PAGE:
How to Recruit RNs for Rural Hospitals

A Conversation with Kathy Norris

By reading this blog you will:

  • Learn a visual paradigm for rural healthcare recruitment
  • Hear an inspiring perspective on rural recruitment for RNs

Chad Harrington
1 March 2016

Since her mother began recruiting RNs for rural hospitals in the 1970s, recruitment for RNs hasn't changed much. Kathy Norris's mother recruited nurses to a Sierra Nevada Mountain community in Northern California over forty years ago—and it was not easy then either. 

But she learned how to recruit for the rural hospital that her father—Kathy’s grandfather—had literally built with his hands.

When I interviewed her, Norris was working at Bear Valley Community Healthcare, which is in rural California. She now works for Dignity Health–St. Bernardine Medical Center.

Norris took this picture in rural northern California:


I interviewed Norris about recruiting for rural regions, and what she told me may change the way you recruit RNs forever.

The Problem

As I talk with HR Directors, hiring managers, and even nursing supervisors, they all say that recruiting for rural nurses sometimes feels impossible. That’s what Missy Watson of Covenant Healthcare told me as well as she recruits for West Texas

The Solution

Show pictures, says Norris.

Literally, metaphorically, whatever—but you need to sell the lifestyle by showing pictures to recruit RNs to your rural hospital. 

That’s what her mom did back in the 1970s, and that’s what she did for Bear Valley.


Origins of Recruiting With Pictures #HowToHire

She told me the story of how her mother used to recruit with pictures in her day, something that's just as applicable today.

1 min listen


Seriously, the key is to show a picture of the country, says Norris, because money won’t convince people.

So I took her idea and developed a paradigm of recruitment for rural areas. The paradigm is that there’s two ways to “show a picture”:

  • The Literal Approach
  • The Metaphorical Approach 

The Literal Approach: Show RNs actual pictures

Send a package that shows pictures of your area, says Norris. Back in the 1970s her mom would should pictures as she traveled to recruitment “job fairs” or visits to other facilities or healthcare gatherings. She even mailed brochures and real photos to RNs to draw them to the mountainous regions for which she recruited. 

Application: In Norris’s own words, “Today it would probably be sending them a full booklet on the area, looking at what the area has to offer.”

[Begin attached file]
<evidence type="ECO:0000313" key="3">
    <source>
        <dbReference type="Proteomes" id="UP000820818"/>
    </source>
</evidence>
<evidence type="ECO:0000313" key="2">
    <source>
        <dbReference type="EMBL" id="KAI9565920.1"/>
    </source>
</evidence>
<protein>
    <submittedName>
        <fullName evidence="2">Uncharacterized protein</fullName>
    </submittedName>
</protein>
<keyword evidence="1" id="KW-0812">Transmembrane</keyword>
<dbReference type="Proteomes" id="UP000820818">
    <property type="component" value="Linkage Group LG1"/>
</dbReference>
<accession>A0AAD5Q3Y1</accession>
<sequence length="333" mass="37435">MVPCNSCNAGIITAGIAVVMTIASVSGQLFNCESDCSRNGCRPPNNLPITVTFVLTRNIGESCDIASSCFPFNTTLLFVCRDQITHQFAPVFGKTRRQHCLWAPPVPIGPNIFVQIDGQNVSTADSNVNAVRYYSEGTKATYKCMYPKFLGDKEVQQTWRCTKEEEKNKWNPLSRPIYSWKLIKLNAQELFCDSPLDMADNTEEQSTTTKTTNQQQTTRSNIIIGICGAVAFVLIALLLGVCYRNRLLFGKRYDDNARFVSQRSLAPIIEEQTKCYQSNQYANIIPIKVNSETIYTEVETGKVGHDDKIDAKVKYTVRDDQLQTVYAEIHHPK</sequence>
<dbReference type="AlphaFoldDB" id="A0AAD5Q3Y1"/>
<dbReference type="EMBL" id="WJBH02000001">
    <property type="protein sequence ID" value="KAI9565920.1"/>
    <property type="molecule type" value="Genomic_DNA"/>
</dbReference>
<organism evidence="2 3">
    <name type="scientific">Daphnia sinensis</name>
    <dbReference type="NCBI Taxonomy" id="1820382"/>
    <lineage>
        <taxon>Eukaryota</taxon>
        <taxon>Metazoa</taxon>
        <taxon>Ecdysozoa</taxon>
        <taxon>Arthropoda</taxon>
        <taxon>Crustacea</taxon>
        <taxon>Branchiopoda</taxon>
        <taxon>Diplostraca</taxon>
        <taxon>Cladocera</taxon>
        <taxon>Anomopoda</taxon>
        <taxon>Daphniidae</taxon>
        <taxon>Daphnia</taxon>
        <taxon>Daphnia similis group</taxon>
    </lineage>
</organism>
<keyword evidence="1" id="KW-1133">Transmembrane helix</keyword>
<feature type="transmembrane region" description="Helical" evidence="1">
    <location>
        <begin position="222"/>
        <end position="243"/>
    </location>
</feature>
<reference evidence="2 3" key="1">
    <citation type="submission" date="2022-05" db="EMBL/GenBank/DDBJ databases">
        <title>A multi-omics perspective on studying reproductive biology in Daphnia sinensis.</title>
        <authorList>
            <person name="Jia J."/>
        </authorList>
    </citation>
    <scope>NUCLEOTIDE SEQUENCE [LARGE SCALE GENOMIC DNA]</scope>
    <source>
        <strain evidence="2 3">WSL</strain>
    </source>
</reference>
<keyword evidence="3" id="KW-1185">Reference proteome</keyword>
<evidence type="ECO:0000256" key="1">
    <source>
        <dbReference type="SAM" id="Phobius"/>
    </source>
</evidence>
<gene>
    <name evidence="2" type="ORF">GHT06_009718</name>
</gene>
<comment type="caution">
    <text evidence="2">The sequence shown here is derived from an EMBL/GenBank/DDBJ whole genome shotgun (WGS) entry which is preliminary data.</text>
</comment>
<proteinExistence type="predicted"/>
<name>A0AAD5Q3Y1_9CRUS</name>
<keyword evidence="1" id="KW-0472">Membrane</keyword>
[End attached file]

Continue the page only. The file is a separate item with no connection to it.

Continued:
How to recruit RNs with pictures today

Here’s what her mom did back in the day for Portola, California:

32 second listen


So that gives you some ideas of how to apply her mother’s technique of sending pictures for today. You can still recruit with pictures; it just looks a little different today :)


The Metaphorical Approach: Rhetoric for RNs

Use your words to paint a picture of your region. In this way, you can sell your community to candidates.

She said that you have to grow your RN workforce from within or entice from without. Selling your community—for lack of a better term—is the way to get recruits from outside the area. Since there’s not usually the budget for rural facilities, “You have to sell the community; you have to sell the lifestyle.” It even works for doctors, not just RNs. Listen to her words:  

26 second listen 


So you can either show RN candidates a literal picture or paint one for them in their minds. 

It works. Give it a try, and watch your clinical workforce grow. 

The major takeaway

Use pictures—literally and metaphorically. Kathy Norris and her mom’s experience prove it. If it works in the mountains of Northern California and Southern California’s big bear country, it can work for you. It might not be the big slopes, but every region’s got a selling point, even if it’s just the lifestyle unique to your area.


Chad Harrington is the Content Director at Relode, the human-powered job posting. He writes on all things hiring. Contact him through email. Follow Relode on Twitter for all blog and company updates.